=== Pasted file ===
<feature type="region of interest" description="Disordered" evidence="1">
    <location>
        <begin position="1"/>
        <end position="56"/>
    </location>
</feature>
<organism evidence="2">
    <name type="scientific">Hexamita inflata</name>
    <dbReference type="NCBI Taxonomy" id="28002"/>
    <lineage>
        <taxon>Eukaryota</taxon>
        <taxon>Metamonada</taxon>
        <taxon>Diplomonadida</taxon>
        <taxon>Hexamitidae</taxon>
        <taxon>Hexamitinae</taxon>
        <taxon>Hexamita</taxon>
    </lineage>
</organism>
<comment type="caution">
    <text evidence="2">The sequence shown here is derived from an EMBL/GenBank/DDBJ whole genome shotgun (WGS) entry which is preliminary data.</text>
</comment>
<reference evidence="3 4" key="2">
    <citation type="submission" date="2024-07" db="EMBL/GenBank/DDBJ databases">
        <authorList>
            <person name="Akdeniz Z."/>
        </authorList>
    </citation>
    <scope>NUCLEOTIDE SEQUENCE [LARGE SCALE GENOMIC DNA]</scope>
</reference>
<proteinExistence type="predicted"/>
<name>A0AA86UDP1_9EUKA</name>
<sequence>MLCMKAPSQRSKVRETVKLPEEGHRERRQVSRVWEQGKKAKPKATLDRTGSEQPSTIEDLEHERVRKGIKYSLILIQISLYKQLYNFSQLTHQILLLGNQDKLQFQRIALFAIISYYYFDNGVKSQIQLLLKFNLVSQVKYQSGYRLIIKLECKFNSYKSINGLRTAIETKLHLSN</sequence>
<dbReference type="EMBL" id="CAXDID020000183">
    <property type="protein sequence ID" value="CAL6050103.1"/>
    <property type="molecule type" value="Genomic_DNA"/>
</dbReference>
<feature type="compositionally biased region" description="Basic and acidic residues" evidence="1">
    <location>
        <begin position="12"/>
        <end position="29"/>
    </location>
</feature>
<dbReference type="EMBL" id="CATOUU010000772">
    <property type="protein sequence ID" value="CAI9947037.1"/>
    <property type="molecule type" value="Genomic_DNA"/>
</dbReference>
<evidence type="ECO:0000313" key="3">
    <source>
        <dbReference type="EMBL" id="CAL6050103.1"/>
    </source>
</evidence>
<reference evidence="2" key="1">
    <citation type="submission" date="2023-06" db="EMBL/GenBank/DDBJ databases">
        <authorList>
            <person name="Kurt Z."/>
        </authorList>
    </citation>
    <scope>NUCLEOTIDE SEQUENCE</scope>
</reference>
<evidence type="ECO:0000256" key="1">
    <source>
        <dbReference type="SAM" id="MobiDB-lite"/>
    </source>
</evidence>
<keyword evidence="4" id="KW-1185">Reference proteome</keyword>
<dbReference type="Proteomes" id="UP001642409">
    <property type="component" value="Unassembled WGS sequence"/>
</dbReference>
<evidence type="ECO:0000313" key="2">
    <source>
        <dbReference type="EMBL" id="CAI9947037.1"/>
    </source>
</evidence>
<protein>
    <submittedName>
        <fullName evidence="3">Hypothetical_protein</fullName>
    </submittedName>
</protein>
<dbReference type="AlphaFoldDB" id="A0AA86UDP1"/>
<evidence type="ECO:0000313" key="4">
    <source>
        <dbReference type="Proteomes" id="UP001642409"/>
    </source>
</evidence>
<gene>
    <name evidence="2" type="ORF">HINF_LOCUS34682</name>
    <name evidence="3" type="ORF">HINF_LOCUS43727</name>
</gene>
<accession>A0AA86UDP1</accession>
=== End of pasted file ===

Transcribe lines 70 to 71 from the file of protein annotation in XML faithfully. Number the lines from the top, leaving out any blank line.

    <source>
        <dbReference type="EMBL" id="CAI9947037.1"/>